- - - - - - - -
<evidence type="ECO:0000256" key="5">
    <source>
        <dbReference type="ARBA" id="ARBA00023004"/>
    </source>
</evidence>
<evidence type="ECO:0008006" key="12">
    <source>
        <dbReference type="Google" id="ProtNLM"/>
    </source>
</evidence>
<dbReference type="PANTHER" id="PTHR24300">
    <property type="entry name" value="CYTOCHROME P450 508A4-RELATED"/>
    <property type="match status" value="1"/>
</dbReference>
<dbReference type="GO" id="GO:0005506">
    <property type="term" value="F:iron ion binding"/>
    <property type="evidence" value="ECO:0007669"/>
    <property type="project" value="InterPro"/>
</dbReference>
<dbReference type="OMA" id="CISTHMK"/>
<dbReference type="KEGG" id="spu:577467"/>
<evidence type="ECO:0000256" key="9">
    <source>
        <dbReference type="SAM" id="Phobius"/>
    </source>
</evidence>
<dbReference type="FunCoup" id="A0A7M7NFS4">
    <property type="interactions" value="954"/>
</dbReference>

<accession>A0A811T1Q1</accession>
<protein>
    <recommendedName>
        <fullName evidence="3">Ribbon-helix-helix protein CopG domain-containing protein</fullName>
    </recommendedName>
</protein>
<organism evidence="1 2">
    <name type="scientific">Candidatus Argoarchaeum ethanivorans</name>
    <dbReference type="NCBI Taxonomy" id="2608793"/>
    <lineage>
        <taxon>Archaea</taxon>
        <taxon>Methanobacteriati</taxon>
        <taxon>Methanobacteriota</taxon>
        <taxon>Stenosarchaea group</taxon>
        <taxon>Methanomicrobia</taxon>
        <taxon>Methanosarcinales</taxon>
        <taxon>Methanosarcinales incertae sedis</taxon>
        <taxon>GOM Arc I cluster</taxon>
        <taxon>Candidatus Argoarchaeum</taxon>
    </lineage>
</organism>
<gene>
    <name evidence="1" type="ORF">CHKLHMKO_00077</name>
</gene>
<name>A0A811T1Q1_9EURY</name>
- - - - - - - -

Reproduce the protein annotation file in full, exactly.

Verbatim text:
<evidence type="ECO:0000256" key="5">
    <source>
        <dbReference type="ARBA" id="ARBA00023004"/>
    </source>
</evidence>
<evidence type="ECO:0008006" key="12">
    <source>
        <dbReference type="Google" id="ProtNLM"/>
    </source>
</evidence>
<dbReference type="PANTHER" id="PTHR24300">
    <property type="entry name" value="CYTOCHROME P450 508A4-RELATED"/>
    <property type="match status" value="1"/>
</dbReference>
<dbReference type="GO" id="GO:0005506">
    <property type="term" value="F:iron ion binding"/>
    <property type="evidence" value="ECO:0007669"/>
    <property type="project" value="InterPro"/>
</dbReference>
<dbReference type="OMA" id="CISTHMK"/>
<dbReference type="KEGG" id="spu:577467"/>
<evidence type="ECO:0000256" key="9">
    <source>
        <dbReference type="SAM" id="Phobius"/>
    </source>
</evidence>
<dbReference type="FunCoup" id="A0A7M7NFS4">
    <property type="interactions" value="954"/>
</dbReference>

<accession>A0A811T1Q1</accession>
<protein>
    <recommendedName>
        <fullName evidence="3">Ribbon-helix-helix protein CopG domain-containing protein</fullName>
    </recommendedName>
</protein>
<organism evidence="1 2">
    <name type="scientific">Candidatus Argoarchaeum ethanivorans</name>
    <dbReference type="NCBI Taxonomy" id="2608793"/>
    <lineage>
        <taxon>Archaea</taxon>
        <taxon>Methanobacteriati</taxon>
        <taxon>Methanobacteriota</taxon>
        <taxon>Stenosarchaea group</taxon>
        <taxon>Methanomicrobia</taxon>
        <taxon>Methanosarcinales</taxon>
        <taxon>Methanosarcinales incertae sedis</taxon>
        <taxon>GOM Arc I cluster</taxon>
        <taxon>Candidatus Argoarchaeum</taxon>
    </lineage>
</organism>
<gene>
    <name evidence="1" type="ORF">CHKLHMKO_00077</name>
</gene>
<name>A0A811T1Q1_9EURY</name>